Cary Grant and Randolph Scott: A  Hollywood Romance.

Cary Grant was born in 1904 in Bristol, England with the unfortunate name of Archibald Leach.   When Archie was only 9, his father put Archie’s mother in a mental hospital, remarried and then abandoned Archie to the care of the state. 

 By the age of 14 he was expelled from school and joined a traveling vaudeville show as a stilt-walker. At the age of 16, he left England for a two year tour of the American vaudeville circuit with his British troupe. Soon he was working with an American troupe in St. Louis where he mastered acrobatics, mime and juggling. After a stint on Broadway, Archie moved to west to California and soon signed a contract with Paramount Studios under his new name of Cary Grant. 

 In spite of his poor background and his vaudeville past, he would constantly be cast as a wealthy sophisticate.

 George Randolph Scott’s early years were almost the exact opposite of Cary Grant’s. George was born in 1898 to a well off family. As a child growing up in Virginia, he lived a life of privilege. George’s parents made sure that he attended the best private schools and that he had a happy and care free childhood.

 After serving in World War I, going to college and a brief stint in the family business; George eventually decided on a career in acting. George’s father knew Howard Hughes, who was making films at that time, and arranged an introduction for his son. Soon known as Randolph Scott, he was only getting bit parts and was little more than window dressing. On the advice of director Cecil B. Demille, Scott gained some much needed acting experience by performing in local productions at the Pasadena Playhouse. The work paid off and soon he was landing larger roles.

Cary and Randolph met on the set of the 1932 movie, “Hot Saturday.”  The attraction was mutual and they quickly began spending all of their free time together. Their friends from that period said that the two handsome young actors lived together openly and began traveling in Hollywood’s gay social circles. A few years before, Cary Grant had lived openly with gay Hollywood designer, Orry-Kelly. 

 Cary and Randolph shared a Santa Monica beach house as well as mansion in Los Feliz at 2177 West Live Oak Drive. 

They would live together for a total of 11 years, longer than most Hollywood marriages.


  A closeted gay journalist named Ben Maddox wrote a profile of the two bachelors for Modern Screen in 1933. The photos show Cary Grant and Randolph Randolph sharing house and living a very cozy and domestic life at the beach. Maddox used various code words in his story that would identify them as a couple to gay readers. These photos of them wearing aprons were apparently too much for heterosexual columnists who ridiculed the two men and implied that there was “something” between them.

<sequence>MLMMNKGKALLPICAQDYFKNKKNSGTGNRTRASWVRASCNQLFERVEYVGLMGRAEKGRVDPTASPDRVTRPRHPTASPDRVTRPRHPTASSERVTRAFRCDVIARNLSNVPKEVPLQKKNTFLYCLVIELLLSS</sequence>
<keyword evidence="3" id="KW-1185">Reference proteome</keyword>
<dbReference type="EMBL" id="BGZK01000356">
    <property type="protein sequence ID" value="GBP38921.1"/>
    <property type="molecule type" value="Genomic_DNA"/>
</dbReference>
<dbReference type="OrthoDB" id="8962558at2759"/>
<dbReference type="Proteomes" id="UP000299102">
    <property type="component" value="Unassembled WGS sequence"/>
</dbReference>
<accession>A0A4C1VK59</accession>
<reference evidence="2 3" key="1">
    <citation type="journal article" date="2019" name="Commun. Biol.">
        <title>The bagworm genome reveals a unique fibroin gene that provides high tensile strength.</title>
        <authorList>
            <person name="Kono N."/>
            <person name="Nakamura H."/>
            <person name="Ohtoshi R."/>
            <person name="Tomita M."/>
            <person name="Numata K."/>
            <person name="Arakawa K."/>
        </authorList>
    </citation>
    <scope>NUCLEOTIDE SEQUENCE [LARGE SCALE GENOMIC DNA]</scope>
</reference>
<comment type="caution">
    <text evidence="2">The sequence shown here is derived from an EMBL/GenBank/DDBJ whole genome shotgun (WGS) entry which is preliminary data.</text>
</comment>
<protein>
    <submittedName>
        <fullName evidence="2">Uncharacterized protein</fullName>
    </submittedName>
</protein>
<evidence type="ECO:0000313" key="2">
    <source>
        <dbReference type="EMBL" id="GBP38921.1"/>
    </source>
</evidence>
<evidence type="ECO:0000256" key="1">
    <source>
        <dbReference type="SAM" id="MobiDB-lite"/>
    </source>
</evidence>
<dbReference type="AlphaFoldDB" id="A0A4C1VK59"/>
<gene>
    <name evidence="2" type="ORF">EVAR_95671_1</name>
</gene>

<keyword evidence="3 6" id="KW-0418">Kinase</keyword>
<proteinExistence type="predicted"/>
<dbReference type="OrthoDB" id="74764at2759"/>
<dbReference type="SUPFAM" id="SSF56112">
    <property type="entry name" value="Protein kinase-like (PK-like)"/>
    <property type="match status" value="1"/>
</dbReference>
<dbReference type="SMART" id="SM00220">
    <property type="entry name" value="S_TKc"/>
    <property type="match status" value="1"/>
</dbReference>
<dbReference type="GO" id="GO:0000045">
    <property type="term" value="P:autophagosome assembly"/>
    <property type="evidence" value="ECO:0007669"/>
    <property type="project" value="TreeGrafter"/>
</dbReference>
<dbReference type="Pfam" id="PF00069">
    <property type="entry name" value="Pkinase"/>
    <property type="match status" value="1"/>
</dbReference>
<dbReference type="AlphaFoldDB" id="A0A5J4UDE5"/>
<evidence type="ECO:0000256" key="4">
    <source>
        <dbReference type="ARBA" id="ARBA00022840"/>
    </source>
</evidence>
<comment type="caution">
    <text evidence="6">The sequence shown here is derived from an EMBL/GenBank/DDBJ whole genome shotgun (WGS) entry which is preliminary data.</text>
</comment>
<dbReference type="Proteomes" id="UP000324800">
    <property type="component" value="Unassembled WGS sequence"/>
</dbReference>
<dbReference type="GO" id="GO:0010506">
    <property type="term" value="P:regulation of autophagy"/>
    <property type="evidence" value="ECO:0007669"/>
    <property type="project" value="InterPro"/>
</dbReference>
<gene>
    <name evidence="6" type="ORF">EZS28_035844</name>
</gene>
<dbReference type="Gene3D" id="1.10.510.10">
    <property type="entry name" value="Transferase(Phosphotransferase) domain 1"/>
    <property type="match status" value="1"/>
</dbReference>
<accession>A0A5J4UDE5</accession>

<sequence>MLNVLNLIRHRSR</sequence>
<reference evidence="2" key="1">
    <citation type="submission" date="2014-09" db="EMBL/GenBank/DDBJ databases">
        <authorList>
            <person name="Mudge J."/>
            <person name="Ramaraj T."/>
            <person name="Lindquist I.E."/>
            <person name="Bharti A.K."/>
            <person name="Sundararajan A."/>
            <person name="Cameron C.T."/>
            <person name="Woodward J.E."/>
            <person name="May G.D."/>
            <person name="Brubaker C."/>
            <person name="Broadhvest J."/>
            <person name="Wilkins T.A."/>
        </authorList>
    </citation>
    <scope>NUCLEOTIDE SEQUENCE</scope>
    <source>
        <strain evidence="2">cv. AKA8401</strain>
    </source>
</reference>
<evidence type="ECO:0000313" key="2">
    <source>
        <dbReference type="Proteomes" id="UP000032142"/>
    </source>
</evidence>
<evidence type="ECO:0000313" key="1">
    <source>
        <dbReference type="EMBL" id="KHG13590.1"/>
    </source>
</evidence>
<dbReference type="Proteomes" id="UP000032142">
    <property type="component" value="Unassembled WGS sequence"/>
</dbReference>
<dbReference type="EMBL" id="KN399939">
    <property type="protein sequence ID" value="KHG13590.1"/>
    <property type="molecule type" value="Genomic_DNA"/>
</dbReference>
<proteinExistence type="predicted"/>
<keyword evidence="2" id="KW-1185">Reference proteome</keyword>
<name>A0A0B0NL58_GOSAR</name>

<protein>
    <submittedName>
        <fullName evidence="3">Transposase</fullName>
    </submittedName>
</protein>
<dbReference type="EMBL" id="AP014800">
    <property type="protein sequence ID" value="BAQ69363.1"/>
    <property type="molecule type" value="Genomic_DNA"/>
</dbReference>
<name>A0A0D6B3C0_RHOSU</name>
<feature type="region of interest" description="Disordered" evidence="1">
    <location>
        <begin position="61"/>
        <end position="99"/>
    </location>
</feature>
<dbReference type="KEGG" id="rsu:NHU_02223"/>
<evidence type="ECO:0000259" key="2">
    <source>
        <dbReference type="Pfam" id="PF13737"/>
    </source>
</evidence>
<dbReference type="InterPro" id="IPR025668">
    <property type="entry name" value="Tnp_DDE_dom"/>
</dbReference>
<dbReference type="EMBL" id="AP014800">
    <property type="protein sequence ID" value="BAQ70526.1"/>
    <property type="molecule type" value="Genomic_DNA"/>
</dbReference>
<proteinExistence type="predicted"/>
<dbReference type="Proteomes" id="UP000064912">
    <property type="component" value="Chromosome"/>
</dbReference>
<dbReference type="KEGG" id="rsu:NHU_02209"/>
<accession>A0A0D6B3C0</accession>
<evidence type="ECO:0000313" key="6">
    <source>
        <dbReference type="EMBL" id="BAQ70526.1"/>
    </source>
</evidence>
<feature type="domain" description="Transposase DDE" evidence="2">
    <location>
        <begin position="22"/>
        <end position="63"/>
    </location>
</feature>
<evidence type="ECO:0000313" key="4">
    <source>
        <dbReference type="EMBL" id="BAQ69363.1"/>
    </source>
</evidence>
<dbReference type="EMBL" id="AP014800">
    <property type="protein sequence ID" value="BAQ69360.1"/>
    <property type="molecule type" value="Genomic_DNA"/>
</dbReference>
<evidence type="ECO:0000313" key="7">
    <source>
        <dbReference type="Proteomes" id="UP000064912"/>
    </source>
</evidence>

In 1934, the studio “encouraged” Grant to marry in order to kill the gay rumors that were swirling around the two young actors. In February of 1934, he married Virginia Cherril and 13 months later she divorced him, claiming that he had hit her. 

Virginia also said the Grant was constantly drunk and sullen and never showed any sexual interest. There is an unconfirmed rumor that Cary had been so depressed by his situation that he even attempted suicide. An attempted suicide was something that the studios would have done everything in their power to hush up; so that may be why there is no real evidence of it happening. 

Cary moved back in with Randolph as soon as the divorce was settled. The studio publicity department regularly planted stories about an endless stream of attractive young women going in and out of the beach house which they now referred to as “Bachelor Hall.”




Their good friend, Carole Lombard, when joking about Grant notorious cheapness said  "Their relationship is perfect. Randy pays the bills and Cary mails them.”Between the two of them, they had 7 failed marriages, but they were most likely marriages of convenience. 

 Mr Blackwell, the notorious fashion critic, lived with Cary and Randolph for several months. In his memoir he said that he considered them, “deeply, madly in love, their devotion complete…Behind closed doors they were warm, kind, loving and caring, and unembarrassed about showing it.” 


 By 1940 they were no longer living together, due to pressure from the studio heads to marry and protect their image. They only made one movie together, ironically it was called, “My Favorite Wife.”

They must have still be lovers at the time since the script supervisor, Bert Granet, for “My Favorite Wife” recalled Cary and Randolfs unusual behavior on set:
“We shot the pool sequence at the Huntington Hotel in Pasadena. Cary and Randy Scott arrived as a pair and, to the total astonishment of myself, the director, and the ultra-macho crew, instead of taking separate suites moved into the same roomtogether. Everyone looked at everyone else. It seemed hardly believable.”

 Cary and Randolph remained extremely close their entire lives. The maĆ®tre d' at the Beverly Hillcrest Hotel saw both actors in the 1970s, sitting in the back of the restaurant, long after the place had emptied. Cary Grant and Randolph Scott were sitting alone, quietly holding hands.

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